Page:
The Market Burden

Illustrates the intersection of supply and dem...
Illustrates the intersection of supply and demand curves as the free market equilibrium (Photo credit: Wikipedia)

Today’s post is actually only a short sound bite for further conversations to be developed in the future:

The real burden of the open and free market is the fact that it does not always behave and act in the way the market participants anticipated. [In other words, the market might be open and free but not perceived as fair – a real challenge when the clearance mechanism experiences the odd bottleneck moment, because in the long run, the market should and will always clear and achieve equilibrium].
The burden the market then bears is in the form of interference and regulation…
Counter argument always very welcome.
theMarketSoul  ©2013

Peak Debt – What Peak Debt?

Peak Debt is in essence the point at which a sovereign nation reaches its maximum indebtedness and cannot afford to service the debt anymore, thus prompting a reduction in the debt (principal).

So, Europe proved yesterday with the uplift of the EFSF (European Financial Stability Fund) from its current base of €440bn to €1tr (boosting it by 127%), that it certainly has nowhere nearly reached European Peak Debt.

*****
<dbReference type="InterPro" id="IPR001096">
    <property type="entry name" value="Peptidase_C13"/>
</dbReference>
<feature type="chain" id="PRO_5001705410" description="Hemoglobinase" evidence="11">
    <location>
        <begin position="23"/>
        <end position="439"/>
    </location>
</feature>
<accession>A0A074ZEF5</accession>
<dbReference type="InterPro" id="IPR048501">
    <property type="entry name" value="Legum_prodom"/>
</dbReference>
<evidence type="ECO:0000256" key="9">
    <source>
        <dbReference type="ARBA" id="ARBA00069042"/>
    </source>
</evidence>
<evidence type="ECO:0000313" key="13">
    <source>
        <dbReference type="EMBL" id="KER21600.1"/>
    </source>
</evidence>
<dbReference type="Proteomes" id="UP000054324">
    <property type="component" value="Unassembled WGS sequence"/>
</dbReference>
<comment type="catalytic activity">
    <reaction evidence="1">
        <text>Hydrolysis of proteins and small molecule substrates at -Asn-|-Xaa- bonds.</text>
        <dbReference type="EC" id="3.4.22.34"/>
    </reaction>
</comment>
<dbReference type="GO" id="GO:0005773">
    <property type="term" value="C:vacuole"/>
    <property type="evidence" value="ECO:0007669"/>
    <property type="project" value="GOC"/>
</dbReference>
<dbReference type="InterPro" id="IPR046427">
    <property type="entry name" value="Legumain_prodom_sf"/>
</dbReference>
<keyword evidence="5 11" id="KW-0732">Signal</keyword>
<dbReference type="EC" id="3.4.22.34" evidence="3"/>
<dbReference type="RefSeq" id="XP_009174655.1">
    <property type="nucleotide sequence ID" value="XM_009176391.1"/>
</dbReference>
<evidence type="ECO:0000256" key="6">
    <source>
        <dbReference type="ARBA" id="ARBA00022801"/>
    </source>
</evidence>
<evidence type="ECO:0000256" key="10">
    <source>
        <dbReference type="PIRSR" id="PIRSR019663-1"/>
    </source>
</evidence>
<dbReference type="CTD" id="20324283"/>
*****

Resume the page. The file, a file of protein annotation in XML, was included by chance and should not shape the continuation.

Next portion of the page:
Well, as long as the Capital Markets buy this solution, can make a profit and move on to the next wave of Debt delusion, who are we mere citizens and commentators to criticise the massive instability Big Government and a BIGGER EU causes?

We argued back in 2009 that you cannot solve a “debt crisis with more debt” and this sentiment still rings true today.  So when will they ever learn?

Yours forever indebted,

theMark(debt)etSoul ©2011

The Ice Age is Cometh

Originally published 4 October 2009:

Information Asymmetry is what drives the market. We alluded to this in an earlier blog posting (see Market Responsibility, Saturday, 18 October 2008). Yet we still hear the socialist agenda mention regularly that if it wasn’t for the recent government interventions to ‘save the market’, the market would have collapsed. We are sorry, but we just don’t buy this. Yes it is true that individual institutions in the market would have failed, but as a mechanism, the market would have wobbled and other participants would have picked up the distressed bits and pieces and carried on.